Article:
Budget Negotiations Give Scientists Hit By Sequester Reason To Hope

Budget Negotiations Give Scientists Hit By Sequestration Reason To Hope

WASHINGTON -- With budget negotiations beginning in earnest, top scientific research institutions are pressuring Congress to spare them the continued pain of sequestration cuts.

The Science Coalition released a report Tuesday morning highlighting 100 companies that grew out of the investment of just $330 million in federal research funding. The report also sounds the alarm about the impact $95 billion in federal research and development cuts could have over the next decade.

"[S]equestration assures that research funding will continue to be squeezed for many years to come," reads the report. "This is a dangerous trend. Research and the transformative discoveries that flow from it require sustained funding over many years to yield results."

The Science Coalition, a nonpartisan organization of more than 50 public and private research universities, notes that federal funding for research and development has not exceeded 5 percent of the budget since 1990, and that in fiscal year 2013, it was just 3.8 percent of the budget.

The group's report is just the latest to warn about the state of science and medical research in the United States. Last week, nearly 200 medical school deans and teaching hospital CEOs delivered a letter to Congress expressing their "grave concern" over the toll sequestration was taking on their work. The $1.5 billion hit to the National Institutes of Health's budget this past year will become $19 billion in total if sequestration cuts continue as planned for the next eight years.

"Enacted and proposed cuts in NIH funding threaten current and emerging basic research opportunities across the country, as well as the clinical studies that are essential to bring scientific discoveries from the bench to the bedside," the letter reads. "Further, these cuts also will discourage young people from careers in medical research, risking the loss of the next generation of innovators and their ideas."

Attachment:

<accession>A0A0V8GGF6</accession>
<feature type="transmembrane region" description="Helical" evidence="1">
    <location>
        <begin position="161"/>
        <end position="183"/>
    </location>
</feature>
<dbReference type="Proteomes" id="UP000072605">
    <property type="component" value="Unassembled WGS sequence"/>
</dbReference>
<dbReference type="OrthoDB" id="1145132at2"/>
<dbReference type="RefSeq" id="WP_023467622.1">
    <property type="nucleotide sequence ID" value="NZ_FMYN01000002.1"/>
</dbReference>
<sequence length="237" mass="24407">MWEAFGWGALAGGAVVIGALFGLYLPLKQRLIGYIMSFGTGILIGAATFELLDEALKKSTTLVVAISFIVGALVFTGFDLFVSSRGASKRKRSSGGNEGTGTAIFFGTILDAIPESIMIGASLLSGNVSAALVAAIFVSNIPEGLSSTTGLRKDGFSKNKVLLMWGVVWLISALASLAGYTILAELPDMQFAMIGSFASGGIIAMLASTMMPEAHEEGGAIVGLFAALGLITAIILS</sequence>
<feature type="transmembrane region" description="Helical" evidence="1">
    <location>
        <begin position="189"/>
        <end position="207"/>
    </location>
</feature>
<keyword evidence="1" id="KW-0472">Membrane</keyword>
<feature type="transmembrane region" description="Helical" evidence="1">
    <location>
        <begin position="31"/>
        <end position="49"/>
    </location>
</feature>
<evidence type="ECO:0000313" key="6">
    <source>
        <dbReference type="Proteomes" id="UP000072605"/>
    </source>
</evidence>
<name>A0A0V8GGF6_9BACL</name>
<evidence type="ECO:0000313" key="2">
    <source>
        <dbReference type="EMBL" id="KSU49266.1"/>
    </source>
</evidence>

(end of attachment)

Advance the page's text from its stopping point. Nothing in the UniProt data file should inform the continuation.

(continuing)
Warnings like these have persisted over the past year, as the threat of sequestration turned into a reality and institutions were forced to cope with severe budget limitations. But those in the scientific community finally see an opportunity in the coming months for the cuts to be reversed, or at least for their impact to be softened.

A congressional conference committee has begun discussing how to put together a budget, with a deadline of Dec. 15 to make its suggestions. Early indications are that sequestration relief will be one of its goals, largely because the cuts are slated to get worse during the next calendar year.

"I'm always an optimist and am hopeful that we will see a resolution," said Tim Leshan, president of The Science Coalition. "I'm not overly optimistic that the whole budget resolution will be fixed. But this is an area where we think we can see some positive focus."

Some scientists are hopeful because during the recent government shutdown, the same House Republicans who had cheered on sequestration demanded the president reopen the NIH, even if other agencies remained closed. Lawmakers have thought about ways to leverage that support during upcoming talks, though there is hesitancy among congressional Democratic leadership to spare one agency from the cuts while leaving others affected.

"If I had a crystal ball to answer how this will go, I'd be getting rich right now," said Terri Lomax, Vice Chancellor at the Office of Research, Innovation & Economic Development at North Carolina State University. "It is hard to tell. [Sequestration and the shutdown] has shaken all of our confidence after the past few months, but I hope there is some intent now to find real solutions so we don't have to go through this all the time."

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